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There are many different images of women, from supersexy sirens to romantic heroines, and a variety of them are turning up on the runways for spring.

This story first appeared in the October 3, 2005 issue of WWD. Subscribe Today.

Alessandro Dell’Acqua: He’s no stranger to the boudoir as the creative mind guiding La Perla, so it’s hardly a surprise that Alessandro Dell’Acqua served up some hypersexed looks for his signature line, as well. Drawing inspiration from Marilyn Monroe and Anna Magnani, Dell’Acqua showed a series of steamy bustier gowns done in his trademark chiffon-and-lace combos. He layered black lace and mesh over nude silks or coated chiffon with lacquer for a vamp effect. The bustier silhouette, however, grew as wearying as wearing one. Gimmicky detailing, such as a Plexiglas belt buckle shaped like a pair of lips — bogged down an already perplexing collection.

Still, Dell’Acqua proved that he is capable of toning it down, something he should have done more often. He doesn’t need to coat a woman in crystals when a well-cut, lace-overlay skirt and well-tailored shirt would complement a woman’s curves just as well, if not better.

Sportmax: For spring, Sportmax filled its runway with a bevy of fresh-faced Lolitas all dolled up in pretty blush colors and lean graphic shapes. The design team shunned florals in favor of stripes in all forms — horizontal, vertical, awning-wide or pencil-thin — for maillots, pristine skirts, Bermuda shorts and nymphet-esque cocktail frocks. There were also pristine white cotton flared camisoles and wide-legged pants that would be smooth sailing heading to Capri.

Luisa Beccaria: It can be said that every woman, no matter how strong, sophisticated or independent, allows the occasional pastel-colored romantic daydream to infiltrate her otherwise-grounded world. For those moments, Luisa Beccaria’s tender spring collection offered the perfect accompanying wardrobe, with nostalgic sweetheart tulle gowns dusted in glitter, delicate lace skirts set over pale lilac cotton and white eyelet shirts with ivory ribbon details. All decidedly feminine, but not necessarily girly. Beccaria’s Wedgwood floral-print shirtdresses and tiered ribbon-and-tulle circle skirts are just right for her daydreaming fans as they linger over a leisurely Sunday afternoon tea.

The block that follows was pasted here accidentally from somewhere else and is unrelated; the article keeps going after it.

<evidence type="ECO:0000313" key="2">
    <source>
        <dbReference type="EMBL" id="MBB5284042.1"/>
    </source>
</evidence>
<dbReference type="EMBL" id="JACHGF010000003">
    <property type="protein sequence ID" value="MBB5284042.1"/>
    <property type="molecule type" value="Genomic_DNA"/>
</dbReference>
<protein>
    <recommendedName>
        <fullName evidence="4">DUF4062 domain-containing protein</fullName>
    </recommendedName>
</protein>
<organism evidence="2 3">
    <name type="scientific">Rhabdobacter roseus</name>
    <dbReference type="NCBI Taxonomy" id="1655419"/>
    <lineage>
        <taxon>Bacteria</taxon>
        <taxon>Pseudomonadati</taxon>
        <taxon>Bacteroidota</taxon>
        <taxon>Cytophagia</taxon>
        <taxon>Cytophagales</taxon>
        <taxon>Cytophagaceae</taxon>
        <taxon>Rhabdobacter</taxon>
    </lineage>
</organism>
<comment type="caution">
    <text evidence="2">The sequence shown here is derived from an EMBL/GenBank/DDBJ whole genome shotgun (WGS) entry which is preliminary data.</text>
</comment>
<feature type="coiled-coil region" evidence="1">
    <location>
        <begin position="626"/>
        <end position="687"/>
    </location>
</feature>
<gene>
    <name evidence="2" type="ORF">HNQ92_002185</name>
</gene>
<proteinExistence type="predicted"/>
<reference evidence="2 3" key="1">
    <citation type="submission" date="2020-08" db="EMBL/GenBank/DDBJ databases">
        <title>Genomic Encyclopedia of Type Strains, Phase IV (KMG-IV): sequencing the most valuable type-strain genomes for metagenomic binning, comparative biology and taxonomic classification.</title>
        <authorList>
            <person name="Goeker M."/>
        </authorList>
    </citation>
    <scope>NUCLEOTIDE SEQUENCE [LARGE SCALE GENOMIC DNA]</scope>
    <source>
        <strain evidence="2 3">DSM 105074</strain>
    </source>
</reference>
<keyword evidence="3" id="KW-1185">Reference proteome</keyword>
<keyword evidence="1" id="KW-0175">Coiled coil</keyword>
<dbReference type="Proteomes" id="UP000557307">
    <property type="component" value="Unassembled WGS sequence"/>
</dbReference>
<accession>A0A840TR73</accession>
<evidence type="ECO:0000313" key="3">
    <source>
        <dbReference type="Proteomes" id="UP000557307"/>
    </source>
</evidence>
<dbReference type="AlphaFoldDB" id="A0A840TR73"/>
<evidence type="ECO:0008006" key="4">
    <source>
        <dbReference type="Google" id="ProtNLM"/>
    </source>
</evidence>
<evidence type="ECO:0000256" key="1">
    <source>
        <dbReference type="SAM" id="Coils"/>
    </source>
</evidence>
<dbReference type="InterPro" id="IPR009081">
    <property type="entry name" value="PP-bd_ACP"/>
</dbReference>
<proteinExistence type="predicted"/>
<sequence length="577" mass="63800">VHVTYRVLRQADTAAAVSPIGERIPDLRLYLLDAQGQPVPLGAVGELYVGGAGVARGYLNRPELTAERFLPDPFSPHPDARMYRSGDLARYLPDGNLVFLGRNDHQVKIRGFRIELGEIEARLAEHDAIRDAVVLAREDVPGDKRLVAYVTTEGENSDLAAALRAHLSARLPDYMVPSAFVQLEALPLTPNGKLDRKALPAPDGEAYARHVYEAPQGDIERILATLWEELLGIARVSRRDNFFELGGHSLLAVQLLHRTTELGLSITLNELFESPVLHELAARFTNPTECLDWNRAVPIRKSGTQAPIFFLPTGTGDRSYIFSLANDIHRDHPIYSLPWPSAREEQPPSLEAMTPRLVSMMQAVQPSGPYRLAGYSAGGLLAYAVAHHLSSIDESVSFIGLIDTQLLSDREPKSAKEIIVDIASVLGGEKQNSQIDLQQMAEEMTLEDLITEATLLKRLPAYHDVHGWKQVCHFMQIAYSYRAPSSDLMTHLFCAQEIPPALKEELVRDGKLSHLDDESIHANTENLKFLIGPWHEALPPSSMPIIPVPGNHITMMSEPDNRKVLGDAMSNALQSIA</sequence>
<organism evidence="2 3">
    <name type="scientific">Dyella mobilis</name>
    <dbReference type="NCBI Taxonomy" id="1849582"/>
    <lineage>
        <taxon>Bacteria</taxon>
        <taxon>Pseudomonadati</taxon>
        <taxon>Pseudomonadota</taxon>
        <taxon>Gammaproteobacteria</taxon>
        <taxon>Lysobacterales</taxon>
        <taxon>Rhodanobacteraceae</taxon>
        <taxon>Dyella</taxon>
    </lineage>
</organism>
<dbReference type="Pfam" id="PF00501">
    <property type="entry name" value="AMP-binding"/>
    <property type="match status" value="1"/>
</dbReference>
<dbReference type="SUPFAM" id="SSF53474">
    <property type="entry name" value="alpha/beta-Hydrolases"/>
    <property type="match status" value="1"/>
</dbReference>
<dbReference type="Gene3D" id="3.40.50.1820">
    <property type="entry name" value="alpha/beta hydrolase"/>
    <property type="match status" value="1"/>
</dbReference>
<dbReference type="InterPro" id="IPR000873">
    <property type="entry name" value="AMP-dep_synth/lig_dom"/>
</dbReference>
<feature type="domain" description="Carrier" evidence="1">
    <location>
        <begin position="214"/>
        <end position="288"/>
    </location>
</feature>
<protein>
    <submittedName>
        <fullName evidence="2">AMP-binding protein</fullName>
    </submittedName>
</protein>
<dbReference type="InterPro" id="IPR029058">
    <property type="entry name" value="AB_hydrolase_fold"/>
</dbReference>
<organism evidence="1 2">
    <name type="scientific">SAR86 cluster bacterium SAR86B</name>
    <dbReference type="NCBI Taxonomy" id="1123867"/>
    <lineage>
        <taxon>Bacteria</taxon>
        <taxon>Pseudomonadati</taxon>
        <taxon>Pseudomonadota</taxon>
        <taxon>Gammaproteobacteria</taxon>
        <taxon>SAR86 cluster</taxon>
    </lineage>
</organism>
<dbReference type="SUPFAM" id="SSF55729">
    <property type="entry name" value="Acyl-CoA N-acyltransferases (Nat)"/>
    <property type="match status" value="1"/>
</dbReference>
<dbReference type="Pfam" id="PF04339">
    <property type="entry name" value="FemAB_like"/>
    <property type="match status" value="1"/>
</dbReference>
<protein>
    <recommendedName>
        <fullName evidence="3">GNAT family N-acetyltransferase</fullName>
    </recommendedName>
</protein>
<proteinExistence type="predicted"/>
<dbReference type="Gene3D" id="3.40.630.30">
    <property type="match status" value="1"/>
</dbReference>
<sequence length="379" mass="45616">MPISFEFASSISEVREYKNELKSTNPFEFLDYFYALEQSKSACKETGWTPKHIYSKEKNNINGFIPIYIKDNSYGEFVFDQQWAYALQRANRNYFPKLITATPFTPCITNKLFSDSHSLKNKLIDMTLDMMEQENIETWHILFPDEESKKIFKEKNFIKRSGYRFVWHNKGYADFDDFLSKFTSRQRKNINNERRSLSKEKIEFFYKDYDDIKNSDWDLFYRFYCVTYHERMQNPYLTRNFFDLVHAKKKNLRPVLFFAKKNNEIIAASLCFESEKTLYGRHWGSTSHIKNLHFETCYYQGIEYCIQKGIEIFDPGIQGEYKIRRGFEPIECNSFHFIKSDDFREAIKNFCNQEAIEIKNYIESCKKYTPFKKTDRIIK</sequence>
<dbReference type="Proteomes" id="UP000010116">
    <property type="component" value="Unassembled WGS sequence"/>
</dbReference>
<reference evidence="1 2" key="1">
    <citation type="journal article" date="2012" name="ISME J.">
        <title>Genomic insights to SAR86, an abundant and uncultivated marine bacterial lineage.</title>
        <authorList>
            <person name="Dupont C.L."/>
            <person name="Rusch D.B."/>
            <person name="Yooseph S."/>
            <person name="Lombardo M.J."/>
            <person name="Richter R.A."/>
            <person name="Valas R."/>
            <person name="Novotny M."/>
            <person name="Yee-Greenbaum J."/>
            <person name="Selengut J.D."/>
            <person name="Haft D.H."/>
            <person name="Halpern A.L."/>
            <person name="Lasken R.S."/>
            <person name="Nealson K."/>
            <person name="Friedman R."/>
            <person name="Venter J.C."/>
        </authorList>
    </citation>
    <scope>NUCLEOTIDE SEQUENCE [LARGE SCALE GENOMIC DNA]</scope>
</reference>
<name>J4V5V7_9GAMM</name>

Piazza Sempione: Things are softening up at Piazza Sempione. Tiny jackets are paired with crinkled cotton shirts and high-waist pants and a classic trenchcoat is belted high over a fluid dress. Pretty details add dimension to the simple shapes, from basic pleating and ruching, to the use of grosgrain to accent a shift dress. While there was a selection of Rothko-inspired florals and rich colors, the strongest group were the navy pieces, some in pretty polkadots, others, seemingly simple but with a decorative touch of white in the pleating that is sure to keep the Piazza fans shopping this spring.

Trussardi: What always stands out at Trussardi is the leatherwear and handbags. For spring, Beatrice Trussardi squeezed her models into superslim, leather-trimmed cotton coatdresses, and open-backed jackets worn with fluid skirts. Among the best accessories were retro chain-strapped bags, rigid-frame crocodile concoctions and canvas styles bordered with colored leather and splattered with the T logo. The collection lost its focus, however, by drifting into a Prada moment with pleated print skirts and ombréd silk dresses.

Iceberg: Paolo Gerani, Iceberg’s creative director, let loose with heaps of cotton eyelet and tissue-thin silks in his spring collection. But this was no ingenue outing. Rather, think prairie girls vacationing at the beach and hitting the disco clubs. Gerani paired HotPants, clamdiggers and roomy shorts with bikini bras, see-through tops and ruffled prairie blouses, and completed the look with colored croc platforms.

That playful edge lost its simmer, however, with a group of ruffled handkerchief dresses in firework brights, which, though pretty, were certainly not new.

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